Multiple-Position Star Named Team MVP
NEW HAVEN, Conn. – Deon Randall, the Bulldogs' top scorer and playmaker this fall, has been elected the 137th captain of the Yale football team. His appointment was announced tonight at the team's 2013 banquet inside Yale Commons.
Randall caught seven passes against Harvard and finished the season with a team-high 85 catches, one shy of the school record established by former NFL star Eric Johnson '01 in 2000. His 8.5 average ranks fifth in the FCS, third among Ivy players. His eight receiving TDs were second in the league, while he accumulated 11 overall scores this fall.
"I'm honored to be the 2014 Yale Football Captain. It's time for us to rededicate ourselves to the process of achieving the team's potential. Nothing will be given to us, our success will be earned," Randall said at the podium tonight.
Yale's new leader was called on more with injuries knocking out starters at quarterback, tailback and wide receiver over the last half of the campaign.
The San Diego native did much more than catch passes and serve as a well-respected team leader. Randall also took handoffs, returned kicks and knocked down passes playing as a defensive back when needed. The 135 touches (rush attempts, receptions, returns, pass breakups) and 1,021 all-purpose yards helped him earn 2013 team MVP honors (Ted Blair Award) and the Jim Keppel Award for the Elis' top offensive back.
As a freshman in 2010, he played receiver, running back, ran some kicks and also took snaps in the wild cat offense on the way to sharing freshman MVP honors with his Francis Parker High School classmate, offensive lineman Wes Gavin. He became an All-Ivy League pick at receiver in 2011 as a sophomore, with 48 catches and 523 yards, before sitting out the 2012 season after a surgery.
"There are a lot of deserving people in the rising senior class," said Tony Reno, the Joel E. Smilow Head Coach of Yale Football. "They [the team] could have picked a variety of guys to be captain. He [Randall] has shown through his actions on the field, his ability to lead and his selfless devotion to Yale football that he deserves to be captain."
Randall's career top 10s at Yale includes receptions (146, 3rd), receiving yards (1,391, 9th) and TD catches (11, 8th).
He made most of his impact as a receiver, but his 32-yard rushing TD with 19 seconds left against Brown was Yale's most memorable run of 2013 and the game-winner. He was called on to play defense on the Bears' last attempt to even the score as time ran out, knocking down a pass in the end zone.
Randall's best game as a Bulldog came in a win over Cornell at the Bowl this fall. He scored four consecutive touchdowns in the second half of a 38-23 game that earned him the Ivy League Offensive Player of the Week and the Gold Helmet (top D1 player) by the New England Sports Writers.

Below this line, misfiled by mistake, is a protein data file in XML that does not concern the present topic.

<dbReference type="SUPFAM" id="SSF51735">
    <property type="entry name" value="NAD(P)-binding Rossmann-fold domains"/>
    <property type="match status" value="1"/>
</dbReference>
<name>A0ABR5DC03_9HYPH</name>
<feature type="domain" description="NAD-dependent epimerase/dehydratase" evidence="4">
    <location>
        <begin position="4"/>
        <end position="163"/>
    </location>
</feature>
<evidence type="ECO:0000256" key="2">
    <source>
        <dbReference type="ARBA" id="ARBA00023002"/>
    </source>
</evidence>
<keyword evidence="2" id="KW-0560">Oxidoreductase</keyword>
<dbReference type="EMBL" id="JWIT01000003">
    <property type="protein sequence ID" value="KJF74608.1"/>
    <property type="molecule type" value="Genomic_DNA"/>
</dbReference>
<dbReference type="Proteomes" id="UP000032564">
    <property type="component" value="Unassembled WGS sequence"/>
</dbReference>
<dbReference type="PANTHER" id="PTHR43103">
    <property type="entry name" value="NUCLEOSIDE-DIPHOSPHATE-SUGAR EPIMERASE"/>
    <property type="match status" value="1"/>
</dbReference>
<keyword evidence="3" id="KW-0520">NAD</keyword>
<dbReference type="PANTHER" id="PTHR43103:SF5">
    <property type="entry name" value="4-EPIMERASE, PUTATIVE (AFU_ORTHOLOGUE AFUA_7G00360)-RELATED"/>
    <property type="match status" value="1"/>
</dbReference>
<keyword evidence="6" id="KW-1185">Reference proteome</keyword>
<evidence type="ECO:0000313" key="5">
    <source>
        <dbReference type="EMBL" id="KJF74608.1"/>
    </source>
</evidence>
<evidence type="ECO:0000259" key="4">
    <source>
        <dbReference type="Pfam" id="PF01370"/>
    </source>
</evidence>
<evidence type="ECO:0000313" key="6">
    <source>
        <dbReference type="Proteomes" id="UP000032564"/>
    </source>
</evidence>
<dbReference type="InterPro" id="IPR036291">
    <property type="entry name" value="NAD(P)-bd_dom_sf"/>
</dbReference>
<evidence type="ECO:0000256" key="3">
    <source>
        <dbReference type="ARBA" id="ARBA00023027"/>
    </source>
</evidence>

Randall helped Yale break open a halftime tie with 28 second-half points against the Big Red. Three of his scores came through the air, from eight, 23 and 44 yards. He caught a career-high 11 passes for 148 yards and ran the ball three times for 18 yards and another score (10 yards). The three TD receptions tied a school record, while the four scores were one shy of the Yale mark shared most recently by Mike McLeod against Holy Cross in 2007.
The variety of touches on the football he got in 2013 are the most by an Eli since the single-platoon era. The closest comparison to a Bulldog from the past might be 1949 captain Levi Jackson '50 or Albie Booth '32, guys who played both sides and returned kicks.
Randall, in Jonathan Edwards College, is the first Yale captain from the offense since Chandler Henley '06, who led the Blue to a share of the 2006 league title a year after sitting out what would have been his senior campaign with an injury. Randall, the first two-way player to lead the Bulldogs since Todd Scott in 1997, is the second California native in four years to be captain.
"I have big shoes to fill following Beau [Palin], and I respect and admire this class  for its dedication and perseverance," said Randall, the first Yale captain to wear No. 2 and just the ninth player with a single-digit number.
Randall touched the ball in high school as often as he did this fall and was responsible for 100 touchdowns over his last two seasons in the Golden State. That led to a bevy of 2009 accolades including Coastal Conference Offensive Player of the Year and MaxPreps First-Team All-America (small schools) and All-State, while he was a four-time first-team all-conference pick.
Randall, who had scholarship offers from San Diego State, Air Force, Army, Navy, Villanova, Montana State, UC-Davis and Cal-Poly SLO, is the son of Tina and Harvey Randall. Another member of the famil, his brother, Sakimo, was his greatest influence, and not just because he was a tight end at San Diego State.
Filed by Steve Conn, Yale Sports Publicity Director – email@example.com
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